The number of freelancers contracting for larger companies is increasing on a daily basis.
There’s a huge demand for ‘pay as you go’ skilled workers, especially in a world economy that’s seeing huge numbers of startup companies opening their doors every year. At the same time, there are more and more people ditching the 9-5 and working on their own terms.
If you’re going to stand out in a growing marketplace, you need to streamline your way of working – and one way of doing this is by using the right tech. You already know you need a computer and a smartphone – but what else could help?
We’ve talked to some high-earning freelancers and asked them about the tech they wouldn’t be without…
There are few time-saving hacks as effective as doubling-up on your activities – and since taking a phone call really only needs and ear and your mouth – it makes sense to be doing something else while you talk.
Now, we’re not suggesting you become a pro-multi-tasker, quite to opposite in fact. Calls are a great time to be doing the stuff that would otherwise take you away from your keyboard as a freelancer – and let’s face it, if you work from home, there are plenty of tasks like that.
A Bluetooth headset might not be the pinnacle of fashion, but it’ll mean you can get a lot done while still being 100% focused on your call – free from wires too. Want a more stylish option? Go for some Apple AirPods or the Bose SoundSport Free Wireless earphones.
Get in the habit of doing mindless or simple tasks while you chat – and you’ll see your productivity bump up significantly.
The idea of working freelance is sometimes more exciting than actually doing it – and part of that reason is that you need a solid internet connection – especially if your role involves more than just browsing.
Sure, you can get some great services that’ll offer decent broadband in your home – but why not opt for something a little more portable?
A 4G router gives you all the convenience of a wired home broadband connection – but with portability, that’ll outperform your phone.
That point about your phone is important – you might be wondering why we’re not just telling you to tether to your phone – but the performance difference between your phone and a 4G router is going to be significant.
Many 4G routers carry slots for more than one SIM – and they bond the connection together, regardless of SIM carrier, meaning greater speed, better reliability – and often, better coverage. Freelancing can now truly be done from the beach. If a 4G router sounds good, this guide will help you pick one that suits your needs.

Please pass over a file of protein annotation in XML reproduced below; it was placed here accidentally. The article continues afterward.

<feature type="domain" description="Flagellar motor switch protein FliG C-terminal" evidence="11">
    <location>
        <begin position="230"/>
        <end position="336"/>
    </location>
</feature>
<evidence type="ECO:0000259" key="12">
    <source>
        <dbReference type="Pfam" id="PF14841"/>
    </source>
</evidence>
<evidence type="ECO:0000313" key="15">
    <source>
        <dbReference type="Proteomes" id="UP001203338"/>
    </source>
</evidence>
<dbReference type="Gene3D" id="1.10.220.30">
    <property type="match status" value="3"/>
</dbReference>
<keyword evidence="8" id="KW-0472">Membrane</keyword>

A big screen
The majority of freelancers opt for a laptop – an ideal choice if the flexibility of working at home, on client sites or even in a coffee shop sounds appealing.
The only snag is, portability is small – meaning you’re often going to be working with a 11″-13″ screen.
An external monitor changes all of this – and it’ll help with your posture while you’re at it.
Laptops encourage terrible sitting positions – hunched over, looking down, eyes too close to the screen – etc. So rather than strain and get uncomfortable, pick up a decent size monitor, make sure it’s at eye-level and you’ll see your productivity and comfort go through the roof.
You’ve still got the flexibility of a laptop if you’re out and about – but you’ve also got a more professional workspace when you’re at your desk.
Sometimes there’s just no replacing the good old flash-drive or external hard-drive when you need to move data around – especially when you’re heading to client sites.
More than half of the freelancers we talked to complained of issues when trying to access cloud storage on guest WiFi or not being able to connect to client networks. Now, it’s important that your (and their) security is up to scratch before you go sharing files – but there’s a lot to be said for the hero that comes along and says “I’ve got it here on a USB drive”.
It’s a good idea to install some security that means your info won’t fall into the wrong hands – but there’s a host of software options that make that simple.
A good backup service
When you’re a freelancer, there’s no IT department to blame when your machine or systems go down – hence, it’s absolutely vital that you keep a good back up.
It’s not just client work that you stand to lose either – most of the freelancers we talked to discussed losing vital admin when they’ve lost a device to a hardware failure.
The good news is, there are some solid backup options – and even if they’re not free, they’re certainly very cheap.
If you work on an Apple device you’ve got the ability to create a time-machine backup drive – which is great if you don’t mind backing up manually – however, for the absent-minded amongst us, there are some great cloud-based options that’ll steadily tick-over in the background, making sure you’re always protected.
Services like BackBlaze and Carbonite both backup on a minute to minute basis – and both are scaleable too, meaning your secure backups grow as your business does.
Voice is quickly becoming the must-have accessory for freelancers who’ve got an eye for productivity and efficient ways of working.
Our laptops or desktops tend to operate as an all-in-one digital control centres – which is great; but can also mean that you’re pulled away from your core focus when it comes to checking diary dates, changing your music, ordering lunch, sending a message – and so forth.
Whether you opt to use Siri or the Google Assistant – or one of the many alternative voice AI interfaces that are coming to the market – you can remove some of your PC’s workload, allowing you to stay on task at all times. As voice becomes more established, you can expect to see multi-tasking between your PC and voice AI become second nature…
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